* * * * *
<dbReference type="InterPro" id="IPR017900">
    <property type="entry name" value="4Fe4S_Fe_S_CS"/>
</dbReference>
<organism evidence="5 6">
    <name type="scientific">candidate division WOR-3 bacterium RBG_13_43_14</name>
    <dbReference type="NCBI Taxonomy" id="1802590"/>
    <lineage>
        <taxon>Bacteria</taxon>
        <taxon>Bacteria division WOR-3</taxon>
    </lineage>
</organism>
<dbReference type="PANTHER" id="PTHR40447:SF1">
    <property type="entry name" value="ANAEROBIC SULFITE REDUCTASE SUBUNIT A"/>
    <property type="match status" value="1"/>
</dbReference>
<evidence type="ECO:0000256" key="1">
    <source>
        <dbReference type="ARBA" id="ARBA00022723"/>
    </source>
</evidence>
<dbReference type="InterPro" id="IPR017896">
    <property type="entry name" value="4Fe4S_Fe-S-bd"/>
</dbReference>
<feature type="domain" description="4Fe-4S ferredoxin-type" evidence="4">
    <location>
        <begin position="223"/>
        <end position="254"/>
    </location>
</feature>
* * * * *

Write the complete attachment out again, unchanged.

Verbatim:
<dbReference type="InterPro" id="IPR017900">
    <property type="entry name" value="4Fe4S_Fe_S_CS"/>
</dbReference>
<organism evidence="5 6">
    <name type="scientific">candidate division WOR-3 bacterium RBG_13_43_14</name>
    <dbReference type="NCBI Taxonomy" id="1802590"/>
    <lineage>
        <taxon>Bacteria</taxon>
        <taxon>Bacteria division WOR-3</taxon>
    </lineage>
</organism>
<dbReference type="PANTHER" id="PTHR40447:SF1">
    <property type="entry name" value="ANAEROBIC SULFITE REDUCTASE SUBUNIT A"/>
    <property type="match status" value="1"/>
</dbReference>
<evidence type="ECO:0000256" key="1">
    <source>
        <dbReference type="ARBA" id="ARBA00022723"/>
    </source>
</evidence>
<dbReference type="InterPro" id="IPR017896">
    <property type="entry name" value="4Fe4S_Fe-S-bd"/>
</dbReference>
<feature type="domain" description="4Fe-4S ferredoxin-type" evidence="4">
    <location>
        <begin position="223"/>
        <end position="254"/>
    </location>
</feature>